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A pluralist approach to the Law of International Sales

dc.contributor.authorCoetzee, Juanaen_ZA
dc.date.accessioned2019-08-14T11:36:16Z
dc.date.available2019-08-14T11:36:16Z
dc.date.issued2017-04
dc.identifier.citationCoetzee, J. 2017. A pluralist approach to the Law of International Sales. Potchefstroom Electronic Law Journal, 20(0):1-33, doi:10.17159/1727-3781/2017/v20i0a1355.en_ZA
dc.identifier.issn1727-3781 (online)
dc.identifier.otherdoi:10.17159/1727-3781/2017/v20i0a1355en_ZA
dc.identifier.urihttp://hdl.handle.net/10019.1/106362
dc.descriptionCITATION: Coetzee, J. 2017. A pluralist approach to the Law of International Sales. Potchefstroom Electronic Law Journal, 20(0):1-33, doi:10.17159/1727-3781/2017/v20i0a1355.en_ZA
dc.descriptionThe original publication is available at https://journals.assaf.org.za/index.php/peren_ZA
dc.description.abstractInternational trade can support economic development and social upliftment. However, people are often discouraged from contracting internationally due to differences in legal systems which act as a non-tariff barrier to trade. This article focuses on the private law framework regulating international contracts of sale. During the twentieth century, the problem of diverse laws was primarily addressed by global uniform law such as the United Nations Convention on Contracts for the International Sale of Goods (CISG). However, uniform law is rarely complete and has to be supplemented by national law, trade usage or party agreement. Because of gaps that exist in the CISG the Swiss government made a proposal for a new global contract law. But is this a feasible solution to the fragmentary state of international trade law? In Europe, signs of reluctance are setting in towards further harmonisation efforts. The Proposal for a Common European Sales Law (CESL) was recently withdrawn, and now Britain has voted to leave the European Union; rumour having it that more countries might follow. The current private law framework for international sales contracts consists of a hybrid system where international, national, state and non-state law function side by side. This article submits that universalism is not per se the most efficient approach to the regulation of international sales law and that economic forces require a more varied approach for business-to-business transactions. The biggest challenge, however, would be to manage global legal pluralism. It is concluded that contractual parties, the courts and arbitral tribunals can effectively manage pluralism on a case-by-case basis.en_ZA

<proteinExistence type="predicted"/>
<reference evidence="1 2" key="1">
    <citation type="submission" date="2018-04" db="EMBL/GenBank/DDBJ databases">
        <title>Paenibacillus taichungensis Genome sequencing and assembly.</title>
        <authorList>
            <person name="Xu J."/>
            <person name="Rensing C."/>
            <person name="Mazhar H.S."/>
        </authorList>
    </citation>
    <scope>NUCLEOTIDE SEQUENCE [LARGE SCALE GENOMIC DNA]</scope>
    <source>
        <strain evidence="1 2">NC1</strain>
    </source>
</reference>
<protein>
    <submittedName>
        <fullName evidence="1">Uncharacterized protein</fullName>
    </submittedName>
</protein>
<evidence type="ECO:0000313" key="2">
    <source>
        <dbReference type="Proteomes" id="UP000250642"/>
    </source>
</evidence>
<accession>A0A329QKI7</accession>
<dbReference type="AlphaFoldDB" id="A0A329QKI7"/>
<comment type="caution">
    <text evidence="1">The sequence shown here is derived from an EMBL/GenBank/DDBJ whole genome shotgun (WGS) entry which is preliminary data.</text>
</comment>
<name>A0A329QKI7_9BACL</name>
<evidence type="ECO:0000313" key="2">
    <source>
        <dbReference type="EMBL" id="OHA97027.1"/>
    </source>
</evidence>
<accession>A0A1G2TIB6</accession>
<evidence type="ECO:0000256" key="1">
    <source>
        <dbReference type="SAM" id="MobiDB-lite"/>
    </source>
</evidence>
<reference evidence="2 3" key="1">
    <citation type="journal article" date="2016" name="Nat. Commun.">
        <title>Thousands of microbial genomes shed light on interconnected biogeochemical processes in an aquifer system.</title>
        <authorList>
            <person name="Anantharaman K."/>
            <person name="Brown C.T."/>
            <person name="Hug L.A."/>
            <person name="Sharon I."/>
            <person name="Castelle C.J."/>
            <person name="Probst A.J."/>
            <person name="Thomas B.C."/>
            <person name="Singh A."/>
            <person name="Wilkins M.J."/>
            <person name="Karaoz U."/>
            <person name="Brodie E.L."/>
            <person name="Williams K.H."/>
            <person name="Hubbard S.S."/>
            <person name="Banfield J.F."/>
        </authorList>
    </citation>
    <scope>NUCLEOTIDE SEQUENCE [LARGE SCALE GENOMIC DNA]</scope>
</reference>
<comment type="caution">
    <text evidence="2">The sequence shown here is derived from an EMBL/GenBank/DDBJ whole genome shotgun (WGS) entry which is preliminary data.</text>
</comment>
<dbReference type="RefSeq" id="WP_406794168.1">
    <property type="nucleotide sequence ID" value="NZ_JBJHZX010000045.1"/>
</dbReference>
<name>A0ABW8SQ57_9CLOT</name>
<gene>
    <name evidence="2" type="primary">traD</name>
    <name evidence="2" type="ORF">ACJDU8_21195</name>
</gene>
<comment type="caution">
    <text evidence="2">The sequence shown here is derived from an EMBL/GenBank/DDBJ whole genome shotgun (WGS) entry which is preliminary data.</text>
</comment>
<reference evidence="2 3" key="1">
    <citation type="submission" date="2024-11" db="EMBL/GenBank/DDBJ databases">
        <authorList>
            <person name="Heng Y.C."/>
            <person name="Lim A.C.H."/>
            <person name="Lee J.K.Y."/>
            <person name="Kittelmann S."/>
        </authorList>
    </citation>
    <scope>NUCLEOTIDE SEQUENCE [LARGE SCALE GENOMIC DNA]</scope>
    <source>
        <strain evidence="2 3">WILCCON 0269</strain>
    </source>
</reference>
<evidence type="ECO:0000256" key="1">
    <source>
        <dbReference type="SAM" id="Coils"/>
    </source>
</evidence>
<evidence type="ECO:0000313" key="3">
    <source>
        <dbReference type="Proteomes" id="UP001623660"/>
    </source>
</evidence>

dc.publisherASSAFen_ZA
dc.subjectInternational Salesen_ZA
dc.subjectLaw of International Salesen_ZA
dc.subjectGlobal legal pluralismen_ZA
dc.subjectContracten_ZA
dc.subjectInternational contractsen_ZA
dc.subjectInternational salesen_ZA
dc.subjectUnited Nations Convention on Contracts for the International Sale of Goodsen_ZA
dc.subjectCISGen_ZA
dc.subjectGlobal contract lawen_ZA
dc.subjectInternational trade lawen_ZA
dc.titleA pluralist approach to the Law of International Salesen_ZA
dc.typeArticleen_ZA
dc.description.versionPublishers versionen_ZA
dc.rights.holderCopyright belongs to the authoren_ZA


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